The burden of knowledge is a hefty one, acting as both a gift and a curse. The gift part arising in meaningful conversations on video games, and the curse part arises when I am forced to witness an actor/actress pretending to be immersed in a video game. Be it television or movies, when filmmakers depict gaming, be it playing or showcasing the actual always comes off as hilarious.

To be fair, not everyone is well versed in how to handle a controller and I have even been in situations where I handed one to a non-gamer only to have them stare as if I just asked them to solve a nine sided Rubix cube. I also understand the idea of copyrighting and licensing not allowing access to certain sounds or visuals. Regardless, the performances are quite entertaining, and I've come to categorize these appearances accordingly:

The Button Masher

The most notable, obvious, and bothersome method actors use when pretending they are engrossed in a game...the button masher. Much like Super Smash Brother's Crazy Hand, these individuals will smash every movable surface on a controller to simulate the sensation of playing. Because we all know that when we want to conquer a castle or tackle a large boss, the best method is to just hit as many of those pretty buttons as possible for the best result. While I am sure I have used this method multiple times on Street still didn't help.

The cherry on top is the patented "controller shake" of physically moving the entire controller up and down, as if the momentum from your efforts will transfer to the game and improve your movement speed. This transferred from movies to my brother who at the time attempted turning his controller during Mario Kart, as if the sudden shift will help him not fall off of Rainbow Road.

The Future of Gaming

Movies seem to have it pegged on what video games will be like in the future. Most depict us hopping into a virtual reality field and physically duking it out or in the extreme case, hopping into a convict and fighting your way through other convicts (Gamer from 2009). The 2005 film The Island was the first to predict the full potential of the Kinect! Look at all those Xbox stickers on the walls! You don't think Microsoft was watching this, that's crazy talk. Still, the thought of being able to virtually kick the crap out of a few siblings on Christmas would be a neat thing, but I am still weighing the pros and cons of not having a controller...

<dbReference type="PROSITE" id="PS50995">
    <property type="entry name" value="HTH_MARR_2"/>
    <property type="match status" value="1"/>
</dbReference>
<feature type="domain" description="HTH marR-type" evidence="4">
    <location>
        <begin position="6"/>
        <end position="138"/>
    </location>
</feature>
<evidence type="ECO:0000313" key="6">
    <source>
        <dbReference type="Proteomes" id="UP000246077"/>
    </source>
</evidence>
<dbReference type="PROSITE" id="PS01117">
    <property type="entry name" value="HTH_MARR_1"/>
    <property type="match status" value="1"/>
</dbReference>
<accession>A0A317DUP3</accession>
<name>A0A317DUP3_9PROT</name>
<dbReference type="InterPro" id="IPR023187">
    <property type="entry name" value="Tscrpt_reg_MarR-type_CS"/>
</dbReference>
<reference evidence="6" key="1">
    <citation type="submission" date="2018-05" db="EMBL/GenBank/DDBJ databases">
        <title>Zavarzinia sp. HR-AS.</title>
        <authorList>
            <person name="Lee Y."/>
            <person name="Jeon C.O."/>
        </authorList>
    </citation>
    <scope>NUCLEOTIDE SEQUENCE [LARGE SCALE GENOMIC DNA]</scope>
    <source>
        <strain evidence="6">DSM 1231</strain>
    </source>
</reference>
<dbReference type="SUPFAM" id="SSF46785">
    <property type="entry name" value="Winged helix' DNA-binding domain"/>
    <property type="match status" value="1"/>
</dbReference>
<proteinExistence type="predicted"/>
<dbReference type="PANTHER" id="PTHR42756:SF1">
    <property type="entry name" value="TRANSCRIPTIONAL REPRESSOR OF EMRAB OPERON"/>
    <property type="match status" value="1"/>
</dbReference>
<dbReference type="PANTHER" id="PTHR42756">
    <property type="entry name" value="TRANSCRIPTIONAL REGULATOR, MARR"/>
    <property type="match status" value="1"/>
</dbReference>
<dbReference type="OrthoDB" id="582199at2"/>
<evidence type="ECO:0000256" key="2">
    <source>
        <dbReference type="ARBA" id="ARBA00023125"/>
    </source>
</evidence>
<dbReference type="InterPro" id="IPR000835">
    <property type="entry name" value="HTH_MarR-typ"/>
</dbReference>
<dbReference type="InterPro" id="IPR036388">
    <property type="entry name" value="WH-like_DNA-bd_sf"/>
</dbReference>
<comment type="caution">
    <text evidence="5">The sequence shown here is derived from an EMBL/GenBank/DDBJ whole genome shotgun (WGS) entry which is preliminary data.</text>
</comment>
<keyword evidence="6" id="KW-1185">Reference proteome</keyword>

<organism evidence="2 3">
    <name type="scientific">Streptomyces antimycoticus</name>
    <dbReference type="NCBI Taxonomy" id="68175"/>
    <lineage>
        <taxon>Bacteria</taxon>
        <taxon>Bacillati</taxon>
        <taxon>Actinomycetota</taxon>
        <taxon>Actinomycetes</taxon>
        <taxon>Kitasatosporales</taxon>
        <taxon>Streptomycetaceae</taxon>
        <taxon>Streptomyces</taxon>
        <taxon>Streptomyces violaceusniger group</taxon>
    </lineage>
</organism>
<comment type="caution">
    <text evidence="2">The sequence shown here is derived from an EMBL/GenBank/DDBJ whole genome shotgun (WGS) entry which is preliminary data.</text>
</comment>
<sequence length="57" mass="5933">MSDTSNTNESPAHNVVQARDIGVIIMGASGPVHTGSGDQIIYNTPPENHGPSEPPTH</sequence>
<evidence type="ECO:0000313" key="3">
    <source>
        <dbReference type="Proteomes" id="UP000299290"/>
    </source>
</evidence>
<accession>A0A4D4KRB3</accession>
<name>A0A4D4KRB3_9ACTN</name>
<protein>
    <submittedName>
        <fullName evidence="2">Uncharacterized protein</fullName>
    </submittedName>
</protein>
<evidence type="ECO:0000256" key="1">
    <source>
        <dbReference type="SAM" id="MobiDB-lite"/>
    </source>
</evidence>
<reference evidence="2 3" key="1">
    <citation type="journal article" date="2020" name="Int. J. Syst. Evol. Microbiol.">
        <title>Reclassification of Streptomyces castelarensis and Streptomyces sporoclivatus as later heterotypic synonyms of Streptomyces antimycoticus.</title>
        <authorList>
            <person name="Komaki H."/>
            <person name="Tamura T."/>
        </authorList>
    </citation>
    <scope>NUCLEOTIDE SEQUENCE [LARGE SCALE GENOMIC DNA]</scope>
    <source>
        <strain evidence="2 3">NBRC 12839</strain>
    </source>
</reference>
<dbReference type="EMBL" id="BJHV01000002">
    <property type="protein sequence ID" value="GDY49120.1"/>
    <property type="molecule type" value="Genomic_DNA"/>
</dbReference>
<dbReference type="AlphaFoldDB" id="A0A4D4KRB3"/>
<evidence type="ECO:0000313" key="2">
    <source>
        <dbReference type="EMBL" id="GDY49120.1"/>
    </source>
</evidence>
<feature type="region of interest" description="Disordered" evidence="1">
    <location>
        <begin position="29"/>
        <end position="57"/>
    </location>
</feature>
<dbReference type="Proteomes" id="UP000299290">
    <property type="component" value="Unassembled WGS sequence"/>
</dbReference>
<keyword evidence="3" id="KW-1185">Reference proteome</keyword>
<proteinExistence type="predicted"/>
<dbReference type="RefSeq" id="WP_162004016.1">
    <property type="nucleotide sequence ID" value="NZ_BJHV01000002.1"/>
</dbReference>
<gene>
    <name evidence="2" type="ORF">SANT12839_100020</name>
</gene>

What Console is That?

We are quite familiar with our brands of console and what franchise belongs where...but not everyone agrees. Here we see Jesse from AMC's Breaking Bad playing what we know to be Rage....with a light gun. Unless there was a Wii accessory I was not aware of, this is news to me! Oftentimes there will be an actor playing Uncharted on an Xbox or Gears of War on the PS3. It's a small thing, but enough to bug me for the next ten minutes or until a plot hole in a movie shifts my frustration elsewhere....

The New IP

Similar to the "What Console is That" method, the New IP takes a system and throws a game in there that does not even exist. Here we see Spike Lee trying to convey the negative stereotypes that exist in most violent games these days, and the portrayal itself is an interesting one. I don't remember losing points in GTA for "losing my ride" and I certainly don't remember having the ability to shove a grenade in a dead man's mouth. It's a shocking portrayal that does not do gaming justice, but the real crime here was the gameplay...

The Over-actor

Most prominent in commercials, this is when people play a game in a way that no sane person would ever strive to recreate. With the slew of dance titles on the market, the Wii takes the cake on this one. They always portray a group of incredibly good looking friends getting together, being cheered on by spectators in the background. The commercial would be more accurate if they portrayed the dancer as the most intoxicated of the group with limited hand/eye coordination, a group of people staring in fear from the couch, and a couple arguing in the background because the boyfriend is clearly not paying attention to her tonight. But hey, you're trying to sell a product, so it's totally understandable...just know we find it funny.

As time goes on this trend may end up passing and Hollywood will gain a better understanding of how games work and what they are all about, but for every handful of failures we still manage to get a gem: